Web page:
perfect; nor, by the way, will he judge worthily in the name of others unless he be resolved to judge intrepidly for himself.
Inasmuch as even the best of all poems are the best upon
innumerable degrees, the size of most anthologies has gone far to decide what degrees are to be gathered in and what left without. The best might make a very small volume, and be indeed the best, or a very large volume, and be still indeed the best. But my labour has been to do somewhat differently--to gather nothing that did not overpass a certain boundary-line of genius. Gray's Elegy, for instance, would rightly be placed at the head of everything below that mark. It is, in fact, so near to the work of genius as to be most directly, closely, and immediately rebuked by genius; it meets genius at close quarters and almost deserves that Shakespeare himself should defeat it. Mediocrity said its own true word in the Elegy:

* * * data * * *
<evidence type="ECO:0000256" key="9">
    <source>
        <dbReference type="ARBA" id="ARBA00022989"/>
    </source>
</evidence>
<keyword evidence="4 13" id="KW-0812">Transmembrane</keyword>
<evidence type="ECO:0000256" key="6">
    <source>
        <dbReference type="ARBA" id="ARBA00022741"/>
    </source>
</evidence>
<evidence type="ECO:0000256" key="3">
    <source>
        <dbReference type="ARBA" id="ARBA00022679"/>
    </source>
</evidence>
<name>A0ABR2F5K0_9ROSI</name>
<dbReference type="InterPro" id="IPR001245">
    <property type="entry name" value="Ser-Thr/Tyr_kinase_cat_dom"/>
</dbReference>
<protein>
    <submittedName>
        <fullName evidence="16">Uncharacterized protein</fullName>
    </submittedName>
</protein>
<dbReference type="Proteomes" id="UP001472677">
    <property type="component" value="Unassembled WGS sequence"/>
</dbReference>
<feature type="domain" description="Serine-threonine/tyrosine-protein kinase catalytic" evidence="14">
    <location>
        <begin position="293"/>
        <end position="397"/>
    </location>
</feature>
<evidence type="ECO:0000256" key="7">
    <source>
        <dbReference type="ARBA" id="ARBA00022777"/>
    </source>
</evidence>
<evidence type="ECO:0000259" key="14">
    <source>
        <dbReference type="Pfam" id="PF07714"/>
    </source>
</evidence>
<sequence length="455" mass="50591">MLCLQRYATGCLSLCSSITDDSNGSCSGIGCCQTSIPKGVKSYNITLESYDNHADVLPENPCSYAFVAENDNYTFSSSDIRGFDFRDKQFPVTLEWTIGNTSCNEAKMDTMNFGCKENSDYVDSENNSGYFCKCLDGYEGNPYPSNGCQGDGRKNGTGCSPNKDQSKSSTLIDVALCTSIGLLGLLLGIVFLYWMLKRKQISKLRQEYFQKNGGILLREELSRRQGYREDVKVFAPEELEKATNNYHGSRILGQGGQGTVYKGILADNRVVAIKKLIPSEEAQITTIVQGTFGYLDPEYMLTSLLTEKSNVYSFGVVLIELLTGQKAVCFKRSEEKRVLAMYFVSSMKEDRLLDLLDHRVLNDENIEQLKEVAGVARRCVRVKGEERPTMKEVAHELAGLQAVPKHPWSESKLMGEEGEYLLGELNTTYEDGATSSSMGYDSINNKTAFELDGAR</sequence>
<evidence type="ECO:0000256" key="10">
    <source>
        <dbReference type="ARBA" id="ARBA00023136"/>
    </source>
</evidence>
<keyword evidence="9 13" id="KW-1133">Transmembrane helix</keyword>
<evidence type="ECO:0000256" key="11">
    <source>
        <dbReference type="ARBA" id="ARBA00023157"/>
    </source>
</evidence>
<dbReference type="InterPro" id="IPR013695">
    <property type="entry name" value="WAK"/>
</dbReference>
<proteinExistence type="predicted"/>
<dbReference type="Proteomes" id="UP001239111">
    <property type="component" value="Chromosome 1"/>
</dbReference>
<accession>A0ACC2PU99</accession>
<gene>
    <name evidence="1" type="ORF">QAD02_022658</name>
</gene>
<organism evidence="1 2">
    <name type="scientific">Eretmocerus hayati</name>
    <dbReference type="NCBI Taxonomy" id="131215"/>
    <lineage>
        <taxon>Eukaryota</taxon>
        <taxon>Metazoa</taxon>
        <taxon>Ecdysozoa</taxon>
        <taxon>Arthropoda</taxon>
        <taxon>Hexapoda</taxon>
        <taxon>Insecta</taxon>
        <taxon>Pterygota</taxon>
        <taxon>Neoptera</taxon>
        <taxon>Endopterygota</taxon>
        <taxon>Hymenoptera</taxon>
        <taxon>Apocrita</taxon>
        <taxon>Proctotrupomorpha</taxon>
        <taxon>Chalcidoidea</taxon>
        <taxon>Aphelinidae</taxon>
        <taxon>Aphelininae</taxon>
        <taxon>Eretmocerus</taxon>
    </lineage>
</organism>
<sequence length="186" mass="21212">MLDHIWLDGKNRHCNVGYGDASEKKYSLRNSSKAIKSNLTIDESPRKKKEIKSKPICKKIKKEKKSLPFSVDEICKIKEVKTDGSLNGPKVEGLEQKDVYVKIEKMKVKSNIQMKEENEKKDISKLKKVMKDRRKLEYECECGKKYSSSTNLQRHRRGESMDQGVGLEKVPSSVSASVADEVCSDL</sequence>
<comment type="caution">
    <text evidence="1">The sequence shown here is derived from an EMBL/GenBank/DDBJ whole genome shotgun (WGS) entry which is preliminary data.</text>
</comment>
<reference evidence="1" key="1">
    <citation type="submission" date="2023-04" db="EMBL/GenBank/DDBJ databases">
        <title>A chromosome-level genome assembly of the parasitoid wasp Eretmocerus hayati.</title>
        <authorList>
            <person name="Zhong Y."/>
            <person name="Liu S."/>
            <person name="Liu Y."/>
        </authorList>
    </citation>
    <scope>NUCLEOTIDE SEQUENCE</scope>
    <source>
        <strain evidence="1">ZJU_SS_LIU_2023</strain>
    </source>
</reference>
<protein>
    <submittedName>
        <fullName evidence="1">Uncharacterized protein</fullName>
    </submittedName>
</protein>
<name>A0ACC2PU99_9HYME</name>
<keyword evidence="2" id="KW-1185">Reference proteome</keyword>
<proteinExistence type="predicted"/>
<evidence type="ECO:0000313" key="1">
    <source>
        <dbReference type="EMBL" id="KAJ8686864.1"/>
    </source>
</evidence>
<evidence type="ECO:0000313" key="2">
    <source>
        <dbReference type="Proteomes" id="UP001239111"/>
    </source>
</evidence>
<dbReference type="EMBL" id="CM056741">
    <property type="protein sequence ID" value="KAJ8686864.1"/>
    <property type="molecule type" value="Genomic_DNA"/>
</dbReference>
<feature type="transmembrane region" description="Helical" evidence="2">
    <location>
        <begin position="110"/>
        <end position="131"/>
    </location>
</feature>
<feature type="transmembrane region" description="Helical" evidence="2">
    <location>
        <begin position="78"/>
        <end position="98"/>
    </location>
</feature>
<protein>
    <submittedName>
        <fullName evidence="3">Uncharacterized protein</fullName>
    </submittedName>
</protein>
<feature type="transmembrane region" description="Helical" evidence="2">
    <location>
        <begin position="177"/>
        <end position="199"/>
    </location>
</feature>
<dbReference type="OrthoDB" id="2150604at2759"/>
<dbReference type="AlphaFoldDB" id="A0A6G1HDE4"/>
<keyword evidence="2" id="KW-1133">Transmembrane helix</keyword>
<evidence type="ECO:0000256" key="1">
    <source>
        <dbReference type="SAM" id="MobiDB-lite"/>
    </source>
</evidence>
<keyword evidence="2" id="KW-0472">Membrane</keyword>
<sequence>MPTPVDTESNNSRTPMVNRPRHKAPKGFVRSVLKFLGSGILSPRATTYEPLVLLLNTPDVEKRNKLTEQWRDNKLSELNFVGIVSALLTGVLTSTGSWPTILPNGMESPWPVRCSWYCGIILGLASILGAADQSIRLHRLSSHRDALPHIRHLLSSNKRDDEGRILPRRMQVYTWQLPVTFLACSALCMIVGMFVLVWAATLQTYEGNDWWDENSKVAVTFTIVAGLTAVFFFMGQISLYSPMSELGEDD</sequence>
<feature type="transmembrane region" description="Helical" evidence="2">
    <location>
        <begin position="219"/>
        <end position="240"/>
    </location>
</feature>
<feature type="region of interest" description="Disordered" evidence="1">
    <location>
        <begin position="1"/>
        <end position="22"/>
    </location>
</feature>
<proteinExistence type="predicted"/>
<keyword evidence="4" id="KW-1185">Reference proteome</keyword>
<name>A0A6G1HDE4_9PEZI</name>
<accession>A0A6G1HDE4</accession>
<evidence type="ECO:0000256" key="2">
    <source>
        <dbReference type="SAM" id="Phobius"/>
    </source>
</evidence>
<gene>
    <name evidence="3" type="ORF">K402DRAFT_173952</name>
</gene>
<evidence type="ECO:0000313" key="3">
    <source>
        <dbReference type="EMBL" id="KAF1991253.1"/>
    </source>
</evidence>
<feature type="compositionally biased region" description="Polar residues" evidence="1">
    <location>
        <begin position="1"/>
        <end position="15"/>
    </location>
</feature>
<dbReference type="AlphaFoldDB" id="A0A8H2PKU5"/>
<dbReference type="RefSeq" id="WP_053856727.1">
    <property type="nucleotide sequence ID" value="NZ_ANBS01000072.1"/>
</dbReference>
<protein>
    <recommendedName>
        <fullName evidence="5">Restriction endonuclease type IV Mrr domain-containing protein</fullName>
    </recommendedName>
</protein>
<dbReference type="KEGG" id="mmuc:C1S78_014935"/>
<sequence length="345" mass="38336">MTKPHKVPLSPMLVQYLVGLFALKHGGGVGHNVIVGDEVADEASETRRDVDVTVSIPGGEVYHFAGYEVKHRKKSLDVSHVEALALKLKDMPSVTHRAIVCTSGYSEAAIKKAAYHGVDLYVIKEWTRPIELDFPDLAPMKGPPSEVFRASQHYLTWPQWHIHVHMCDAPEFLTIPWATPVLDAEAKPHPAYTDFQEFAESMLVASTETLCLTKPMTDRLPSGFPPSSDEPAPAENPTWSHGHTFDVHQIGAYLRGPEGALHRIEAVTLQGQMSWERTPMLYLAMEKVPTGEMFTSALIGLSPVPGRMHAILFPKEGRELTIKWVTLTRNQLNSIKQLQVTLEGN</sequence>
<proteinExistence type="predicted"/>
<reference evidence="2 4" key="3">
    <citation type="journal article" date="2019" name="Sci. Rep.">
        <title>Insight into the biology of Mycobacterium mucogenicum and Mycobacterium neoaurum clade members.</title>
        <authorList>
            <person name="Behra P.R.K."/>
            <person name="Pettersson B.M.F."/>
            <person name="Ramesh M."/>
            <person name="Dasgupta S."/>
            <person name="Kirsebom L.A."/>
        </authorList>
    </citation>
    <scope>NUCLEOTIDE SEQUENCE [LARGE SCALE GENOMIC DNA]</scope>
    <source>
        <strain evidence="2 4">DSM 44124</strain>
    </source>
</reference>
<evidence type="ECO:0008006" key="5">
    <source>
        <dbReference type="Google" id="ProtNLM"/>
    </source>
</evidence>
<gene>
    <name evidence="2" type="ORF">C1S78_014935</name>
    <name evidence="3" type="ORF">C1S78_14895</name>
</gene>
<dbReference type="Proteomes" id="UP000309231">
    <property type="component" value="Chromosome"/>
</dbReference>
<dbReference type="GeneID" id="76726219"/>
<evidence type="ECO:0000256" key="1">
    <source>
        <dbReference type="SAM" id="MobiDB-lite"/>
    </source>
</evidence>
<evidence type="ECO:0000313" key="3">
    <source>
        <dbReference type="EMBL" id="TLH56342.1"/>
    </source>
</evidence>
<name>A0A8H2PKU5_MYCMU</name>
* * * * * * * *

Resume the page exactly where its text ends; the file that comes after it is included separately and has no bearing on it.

"Full many a flower is born to blush unseen,
And waste its sweetness on the desert air.
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